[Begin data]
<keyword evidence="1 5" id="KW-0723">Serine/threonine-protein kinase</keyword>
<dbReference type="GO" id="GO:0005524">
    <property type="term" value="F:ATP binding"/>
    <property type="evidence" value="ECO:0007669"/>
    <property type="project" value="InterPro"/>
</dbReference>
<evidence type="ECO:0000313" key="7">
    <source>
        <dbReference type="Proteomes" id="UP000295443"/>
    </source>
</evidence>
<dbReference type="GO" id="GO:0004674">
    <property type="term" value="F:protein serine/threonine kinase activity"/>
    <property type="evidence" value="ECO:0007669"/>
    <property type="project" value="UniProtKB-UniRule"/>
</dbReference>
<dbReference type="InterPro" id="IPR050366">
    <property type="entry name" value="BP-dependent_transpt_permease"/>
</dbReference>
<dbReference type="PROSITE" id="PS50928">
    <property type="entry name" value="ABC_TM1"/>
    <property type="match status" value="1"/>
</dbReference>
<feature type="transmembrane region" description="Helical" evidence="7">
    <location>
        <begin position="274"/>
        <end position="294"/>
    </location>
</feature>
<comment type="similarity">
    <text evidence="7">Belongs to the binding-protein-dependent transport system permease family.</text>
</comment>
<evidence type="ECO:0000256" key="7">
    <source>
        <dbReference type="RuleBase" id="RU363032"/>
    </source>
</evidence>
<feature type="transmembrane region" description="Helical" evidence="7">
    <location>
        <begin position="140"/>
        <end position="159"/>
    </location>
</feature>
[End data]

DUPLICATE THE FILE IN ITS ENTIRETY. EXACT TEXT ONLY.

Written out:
<keyword evidence="1 5" id="KW-0723">Serine/threonine-protein kinase</keyword>
<dbReference type="GO" id="GO:0005524">
    <property type="term" value="F:ATP binding"/>
    <property type="evidence" value="ECO:0007669"/>
    <property type="project" value="InterPro"/>
</dbReference>
<evidence type="ECO:0000313" key="7">
    <source>
        <dbReference type="Proteomes" id="UP000295443"/>
    </source>
</evidence>
<dbReference type="GO" id="GO:0004674">
    <property type="term" value="F:protein serine/threonine kinase activity"/>
    <property type="evidence" value="ECO:0007669"/>
    <property type="project" value="UniProtKB-UniRule"/>
</dbReference>
<dbReference type="InterPro" id="IPR050366">
    <property type="entry name" value="BP-dependent_transpt_permease"/>
</dbReference>
<dbReference type="PROSITE" id="PS50928">
    <property type="entry name" value="ABC_TM1"/>
    <property type="match status" value="1"/>
</dbReference>
<feature type="transmembrane region" description="Helical" evidence="7">
    <location>
        <begin position="274"/>
        <end position="294"/>
    </location>
</feature>
<comment type="similarity">
    <text evidence="7">Belongs to the binding-protein-dependent transport system permease family.</text>
</comment>
<evidence type="ECO:0000256" key="7">
    <source>
        <dbReference type="RuleBase" id="RU363032"/>
    </source>
</evidence>
<feature type="transmembrane region" description="Helical" evidence="7">
    <location>
        <begin position="140"/>
        <end position="159"/>
    </location>
</feature>